Re-use, lend, borrow, swap and DIY

Admittedly, a hyper-minimalist lifestyle is not for everyone, and being able to choose nice clothes in the morning can give you a positive start to the day. But this doesn’t mean that everything we buy has to come straight out of the factory. For cars, buying second-hand, renting or using car sharing apps has become quite common – why not make it a habit in other sectors as well? Second-hand shops have long left behind their raggedy dusty coat vibe to become fresh hipster-hotspots. Websites like Depop and Get Swishing are easy platforms to resell and swap clothes. Designer markets abound with chic bargains, while you can find practically anything your heart desires on Gumtree, new and old. For electronics, have a look at Preloved  for a great selection. Used phones, laptops and other devices can come with a guarantee and risk free.

Second-hand fashion is the most sustainable fashion

Technically, many things do not actually need to be owned. Why buy a new drill just to mount a shelf, when asking friends or neighbours can be a good opportunity for a chat or a long overdue reunion. Swap parties are a new useful trend, where you can bring your unwanted clothes and things and swap them for other things. Pages such as Nextdoor connect people in a neighbourhood, making it easy to reach out if you need help, or to organise communal activities.

DIY is another attractive alternative: you will find that many things are quite easy to make yourself. It is a great way to create something definitely personal, while also knowing exactly what went into its making. Plus, it often turns out cheaper. The Instagram account MAKE SMTHNG offers various inspiring DIY projects, from self-grown vegetables over creative deco up to upcycling fashion. For those who like a challenge, you can sign up to one of MAKE STHG weekly DIY challenges.

Green in everyday life

What about everyday things? Even though shampoo cannot be reused, we can still select the least harmful brands. Most drugstores already offer microplastic-free cosmetics made from sustainable ingredients. Caution: not all products labeled as ‘natural’ are actually environmentally friendly. The same goes for labels: they are only as good as their underlying standards, which tend to vary greatly. For instance, the label Climatop identifies products with a good carbon footprint, but is relational which means that it only compares products of a similar category, thereby limiting understanding of the overall environmental strain and ignoring alternative product categories.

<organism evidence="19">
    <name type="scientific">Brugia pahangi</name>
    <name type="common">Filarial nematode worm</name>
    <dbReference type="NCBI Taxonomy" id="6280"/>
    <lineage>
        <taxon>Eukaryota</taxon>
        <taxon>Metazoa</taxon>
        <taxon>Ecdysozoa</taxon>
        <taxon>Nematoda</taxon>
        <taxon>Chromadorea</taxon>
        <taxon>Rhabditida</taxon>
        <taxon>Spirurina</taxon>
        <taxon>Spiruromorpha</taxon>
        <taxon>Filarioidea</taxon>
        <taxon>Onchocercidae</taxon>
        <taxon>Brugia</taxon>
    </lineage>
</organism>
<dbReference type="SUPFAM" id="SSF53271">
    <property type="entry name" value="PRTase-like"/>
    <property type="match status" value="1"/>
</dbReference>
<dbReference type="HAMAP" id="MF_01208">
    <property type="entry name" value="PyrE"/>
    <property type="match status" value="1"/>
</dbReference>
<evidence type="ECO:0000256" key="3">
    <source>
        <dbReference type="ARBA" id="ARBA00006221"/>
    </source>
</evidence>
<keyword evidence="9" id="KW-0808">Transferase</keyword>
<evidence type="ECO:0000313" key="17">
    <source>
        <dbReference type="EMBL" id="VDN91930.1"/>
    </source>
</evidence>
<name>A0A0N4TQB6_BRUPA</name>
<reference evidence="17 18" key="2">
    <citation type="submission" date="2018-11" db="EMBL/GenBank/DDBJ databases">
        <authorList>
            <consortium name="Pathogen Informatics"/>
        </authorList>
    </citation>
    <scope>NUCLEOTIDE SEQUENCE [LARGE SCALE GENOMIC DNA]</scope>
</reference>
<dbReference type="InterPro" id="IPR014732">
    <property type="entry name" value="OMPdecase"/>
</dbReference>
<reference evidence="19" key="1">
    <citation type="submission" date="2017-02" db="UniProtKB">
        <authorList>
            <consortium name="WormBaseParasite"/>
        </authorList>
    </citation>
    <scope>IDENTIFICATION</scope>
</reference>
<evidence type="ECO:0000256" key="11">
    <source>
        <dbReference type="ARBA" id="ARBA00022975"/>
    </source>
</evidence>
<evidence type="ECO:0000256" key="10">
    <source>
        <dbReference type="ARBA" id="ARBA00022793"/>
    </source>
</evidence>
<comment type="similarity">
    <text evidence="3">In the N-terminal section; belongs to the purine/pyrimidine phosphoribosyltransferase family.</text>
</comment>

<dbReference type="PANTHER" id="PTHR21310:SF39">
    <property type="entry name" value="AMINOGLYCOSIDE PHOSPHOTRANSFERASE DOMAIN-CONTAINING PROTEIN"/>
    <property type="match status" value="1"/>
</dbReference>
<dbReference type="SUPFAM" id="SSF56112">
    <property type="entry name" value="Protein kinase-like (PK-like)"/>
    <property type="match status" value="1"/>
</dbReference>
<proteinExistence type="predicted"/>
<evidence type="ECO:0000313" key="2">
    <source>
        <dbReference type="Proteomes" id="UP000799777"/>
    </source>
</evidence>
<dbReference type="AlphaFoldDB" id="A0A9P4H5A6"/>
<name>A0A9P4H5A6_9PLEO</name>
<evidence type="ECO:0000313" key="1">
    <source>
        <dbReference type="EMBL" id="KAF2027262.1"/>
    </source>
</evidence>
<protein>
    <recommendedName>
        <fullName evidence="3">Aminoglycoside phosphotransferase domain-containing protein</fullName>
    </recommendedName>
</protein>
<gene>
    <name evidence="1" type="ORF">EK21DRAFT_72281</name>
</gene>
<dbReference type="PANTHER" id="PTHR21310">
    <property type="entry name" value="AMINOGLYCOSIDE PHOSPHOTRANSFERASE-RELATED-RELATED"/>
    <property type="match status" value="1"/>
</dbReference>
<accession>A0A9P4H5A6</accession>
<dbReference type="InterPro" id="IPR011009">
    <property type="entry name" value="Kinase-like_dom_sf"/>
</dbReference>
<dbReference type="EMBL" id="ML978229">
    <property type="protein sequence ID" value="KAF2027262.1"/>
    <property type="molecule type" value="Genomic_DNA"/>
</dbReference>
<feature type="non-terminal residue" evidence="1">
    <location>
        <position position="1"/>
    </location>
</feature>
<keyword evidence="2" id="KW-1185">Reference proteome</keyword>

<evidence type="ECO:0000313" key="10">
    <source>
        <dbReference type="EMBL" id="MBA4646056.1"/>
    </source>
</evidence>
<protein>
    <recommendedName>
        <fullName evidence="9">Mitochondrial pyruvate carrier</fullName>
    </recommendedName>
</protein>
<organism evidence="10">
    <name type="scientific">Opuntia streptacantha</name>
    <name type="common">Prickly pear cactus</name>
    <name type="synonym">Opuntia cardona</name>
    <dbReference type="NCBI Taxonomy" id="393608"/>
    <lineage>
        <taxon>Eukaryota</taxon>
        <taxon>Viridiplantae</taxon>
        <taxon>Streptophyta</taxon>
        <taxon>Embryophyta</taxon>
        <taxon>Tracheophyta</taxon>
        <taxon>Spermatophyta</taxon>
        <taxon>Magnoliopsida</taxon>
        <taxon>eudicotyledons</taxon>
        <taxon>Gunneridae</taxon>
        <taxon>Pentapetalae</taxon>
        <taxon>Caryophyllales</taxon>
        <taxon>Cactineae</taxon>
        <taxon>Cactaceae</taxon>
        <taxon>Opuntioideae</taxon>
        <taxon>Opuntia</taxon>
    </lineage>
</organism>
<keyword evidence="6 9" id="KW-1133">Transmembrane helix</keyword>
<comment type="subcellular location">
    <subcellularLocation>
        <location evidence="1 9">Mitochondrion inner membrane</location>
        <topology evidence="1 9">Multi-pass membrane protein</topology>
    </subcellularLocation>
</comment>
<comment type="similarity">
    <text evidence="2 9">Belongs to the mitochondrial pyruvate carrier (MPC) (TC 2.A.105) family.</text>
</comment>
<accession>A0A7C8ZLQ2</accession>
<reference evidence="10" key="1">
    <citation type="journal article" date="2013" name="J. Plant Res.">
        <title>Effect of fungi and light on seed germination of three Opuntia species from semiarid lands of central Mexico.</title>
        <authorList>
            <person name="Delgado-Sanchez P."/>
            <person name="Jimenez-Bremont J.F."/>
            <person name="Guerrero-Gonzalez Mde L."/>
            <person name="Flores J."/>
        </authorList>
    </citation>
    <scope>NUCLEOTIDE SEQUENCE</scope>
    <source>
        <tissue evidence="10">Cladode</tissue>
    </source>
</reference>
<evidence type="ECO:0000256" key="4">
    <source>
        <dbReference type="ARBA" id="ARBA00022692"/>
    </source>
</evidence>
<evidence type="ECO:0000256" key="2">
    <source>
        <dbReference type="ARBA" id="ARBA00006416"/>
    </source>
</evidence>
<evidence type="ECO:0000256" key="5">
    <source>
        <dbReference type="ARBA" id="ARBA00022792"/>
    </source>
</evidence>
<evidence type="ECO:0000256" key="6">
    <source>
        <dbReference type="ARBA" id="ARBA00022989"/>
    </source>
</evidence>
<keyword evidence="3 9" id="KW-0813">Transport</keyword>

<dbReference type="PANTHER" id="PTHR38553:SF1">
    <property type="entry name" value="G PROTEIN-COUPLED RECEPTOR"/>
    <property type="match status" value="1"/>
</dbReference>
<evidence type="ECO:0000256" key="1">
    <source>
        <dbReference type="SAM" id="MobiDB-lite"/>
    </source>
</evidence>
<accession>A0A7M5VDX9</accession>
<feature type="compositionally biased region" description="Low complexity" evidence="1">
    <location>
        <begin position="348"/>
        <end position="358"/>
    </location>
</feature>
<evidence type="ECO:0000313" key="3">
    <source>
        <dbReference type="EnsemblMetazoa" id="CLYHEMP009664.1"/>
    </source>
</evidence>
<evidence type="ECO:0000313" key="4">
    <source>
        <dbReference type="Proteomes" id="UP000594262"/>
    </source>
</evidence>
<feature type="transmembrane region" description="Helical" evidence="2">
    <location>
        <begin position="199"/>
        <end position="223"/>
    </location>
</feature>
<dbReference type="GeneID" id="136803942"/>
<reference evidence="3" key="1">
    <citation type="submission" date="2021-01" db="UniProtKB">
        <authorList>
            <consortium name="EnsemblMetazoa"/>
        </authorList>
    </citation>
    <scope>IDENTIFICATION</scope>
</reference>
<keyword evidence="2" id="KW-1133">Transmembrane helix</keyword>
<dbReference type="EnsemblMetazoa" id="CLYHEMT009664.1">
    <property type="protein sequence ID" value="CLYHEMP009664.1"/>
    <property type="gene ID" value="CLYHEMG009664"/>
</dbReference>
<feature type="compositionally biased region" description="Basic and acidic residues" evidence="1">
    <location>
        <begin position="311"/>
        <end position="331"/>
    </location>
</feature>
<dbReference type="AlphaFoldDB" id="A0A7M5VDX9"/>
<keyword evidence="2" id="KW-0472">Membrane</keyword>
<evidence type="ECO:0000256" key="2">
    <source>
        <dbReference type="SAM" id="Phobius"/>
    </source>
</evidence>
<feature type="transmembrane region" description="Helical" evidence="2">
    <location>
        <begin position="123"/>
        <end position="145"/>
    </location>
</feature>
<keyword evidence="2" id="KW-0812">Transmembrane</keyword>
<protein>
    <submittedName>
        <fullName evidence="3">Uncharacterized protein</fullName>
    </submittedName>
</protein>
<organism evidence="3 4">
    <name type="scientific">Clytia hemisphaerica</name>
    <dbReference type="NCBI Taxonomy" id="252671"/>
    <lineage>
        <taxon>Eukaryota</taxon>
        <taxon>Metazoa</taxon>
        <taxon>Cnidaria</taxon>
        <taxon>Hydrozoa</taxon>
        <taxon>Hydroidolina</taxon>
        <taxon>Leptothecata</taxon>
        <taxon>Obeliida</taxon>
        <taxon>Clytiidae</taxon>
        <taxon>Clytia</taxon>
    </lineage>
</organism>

Another major environmental factor is the packaging. For example, instead of buying liquid shower gel and shampoo, you can try out soap bars or solid shampoo. Both involve less plastic packaging and are more practical – they weigh less, cannot be spilt and are easy to transport. Here again, DIY is a good way to go, especially for people suffering from allergies.

Soap bars do not require plastic packaging and are easier to transport.

Sometimes, the sustainable solution lies not in a different product but in changing life habits. Leftovers? Choose Tupperware over plastic film. Thirsty? Drink tap water rather than bottled drinks. Bored? Read a book rather than stream Netflix. Meeting up with friends? Cook a home dinner instead of eating out. More ideas on how to make your daily life more sustainable can be found on Der Nachhaltige Warenkorb, made by the German Council for Sustainable Development (sorry, only in German). In short: so many possibilities, so much to try out.